Physical activity declining among urban children; cause of worry, say doctors at Paras Bliss Panchkula

Overuse of tech gadgets accelerating health issues among urban teenagers

Parents are advised to live and promote a healthy lifestyle because children’s behavior is often shaped by observation and adaptation

Panchkula, , 2017: With technology being all-pervasive, uber-connectivity has now made people available anytime, anywhere. It’s no wonder then that electronic gadgets and devices such as video games, computers, laptops, and cell phones are affecting the health of children to a considerable extent.

India at present is the 3rd most obese country in the world. While the disease presently affects every age and income group, childhood obesity is of special concern. Doctors at Paras Bliss Panchkula have noted that co-morbid diseases like hypertension, diabetes, and dyslipidemia (cholesterol), which were once considered adult problems, are now being encountered among the pediatric population due to obesity.

According to global estimates by the World Health Organization (WHO), childhood obesity is one of the most serious public health challenges of the 21st century. The problem is global and is steadily affecting many low and middle income countries, particularly in urban settings. The prevalence has increased at an alarming rate. Globally, in 2015 the number of overweight children under the age of 5 is estimated to be over 41 million. In India, the pooled data after 2010 estimated a combined prevalence of 19.3 per cent of childhood overweight and obesity which was a significant increase from the earlier prevalence of 16.3 per cent reported in 2001-2005.

“As children spend a large share of their time on electronic gadgets, it can adversely affect lifestyle patterns. Gone are the days when children would go out play cricket, football or hide and seek with their friends, these days they would rather sit at home and play video games. Dietary and physical activity-based behavioral patterns of children are generally influenced by families, communities, schools, so it is important to give them nutrition education, right from day one. Parents play a vital role in this. Enrolling children in group activities, not just during the summer months, but all year round will keep children active” says Dr Jyoti Chawla, Sr. Consultant Pediatrics, Paras Bliss Hospital, Panchkula.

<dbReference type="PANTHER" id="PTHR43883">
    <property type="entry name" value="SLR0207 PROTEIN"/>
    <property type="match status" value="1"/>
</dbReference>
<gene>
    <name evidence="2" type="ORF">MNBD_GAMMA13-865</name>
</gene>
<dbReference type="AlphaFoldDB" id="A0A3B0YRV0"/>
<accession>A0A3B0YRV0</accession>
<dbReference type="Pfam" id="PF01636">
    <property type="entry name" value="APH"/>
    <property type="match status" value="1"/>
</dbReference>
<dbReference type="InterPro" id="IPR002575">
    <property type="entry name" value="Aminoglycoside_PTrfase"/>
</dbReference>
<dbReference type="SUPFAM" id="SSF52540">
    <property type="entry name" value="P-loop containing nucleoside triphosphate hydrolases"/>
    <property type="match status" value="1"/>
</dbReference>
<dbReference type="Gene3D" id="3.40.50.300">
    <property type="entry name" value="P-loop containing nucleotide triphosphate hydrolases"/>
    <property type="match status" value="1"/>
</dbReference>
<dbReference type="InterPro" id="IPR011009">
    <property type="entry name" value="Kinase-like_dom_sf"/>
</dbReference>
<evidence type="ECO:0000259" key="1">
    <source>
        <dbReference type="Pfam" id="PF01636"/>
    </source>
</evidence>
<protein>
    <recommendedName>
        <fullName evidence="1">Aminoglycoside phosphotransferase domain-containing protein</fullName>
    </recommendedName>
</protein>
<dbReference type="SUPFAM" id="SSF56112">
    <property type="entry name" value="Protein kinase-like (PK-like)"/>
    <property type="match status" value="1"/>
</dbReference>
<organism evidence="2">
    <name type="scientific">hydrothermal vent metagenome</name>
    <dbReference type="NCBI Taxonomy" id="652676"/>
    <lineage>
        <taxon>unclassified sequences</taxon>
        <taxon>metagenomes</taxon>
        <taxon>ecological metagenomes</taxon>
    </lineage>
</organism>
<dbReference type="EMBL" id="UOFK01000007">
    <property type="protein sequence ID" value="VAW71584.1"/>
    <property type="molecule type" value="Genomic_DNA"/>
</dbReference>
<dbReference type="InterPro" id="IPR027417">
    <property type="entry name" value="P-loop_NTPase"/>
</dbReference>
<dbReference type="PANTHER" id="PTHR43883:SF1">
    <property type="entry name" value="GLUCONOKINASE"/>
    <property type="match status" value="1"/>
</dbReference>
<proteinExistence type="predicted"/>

The WHO recommends that children and youth aged 5–17 should accumulate at least 60 minutes of moderate to vigorous intensity physical activity daily to improve their cardio-respiratory and muscular fitness, bone health, and cardiovascular and metabolic health biomarkers. This activity should include play, games, sports, transportation, chores, recreation, physical education, or planned exercise, in the context of family, school, and community activities.

“Muscle and bones need to be strengthened and conditioned in the formative years. Most of the daily physical activity should be aerobic. Vigorous intense activities should be incorporated at least 3 times per week to promote growth. Physical activity has also been associated with psychological benefits in young people by improving their control over symptoms of anxiety and depression. Similarly, participation in physical activity can assist in the social development of young people by providing opportunities for self-expression, building self-confidence, social interaction and integration. It has also been suggested that physically active young people more readily adopt other healthy behaviors (e.g. avoidance of tobacco, alcohol and drug use) and demonstrate higher academic performance at school”, adds Dr Jyoti Chawla, Sr. Consultant Pediatrics, Paras Bliss Hospital, Panchkula.

Paras Bliss Panchkula firmly believes that not just parental, but also school and community involvement in a child’s well-being can ensure a healthy next generation.

Some suggestions to promote physical activity at home are:

  • Reduce inactive time like television viewing, playing on computer
  • Encourage safe walking/bicycling to school and to other social activities
  • Make physical activities a part of the family’s daily routine such as designating time for family walks or playing active games together
  • Ensure that the activity is age appropriate and provide protective equipment such as helmets, wrist pads, and knee pads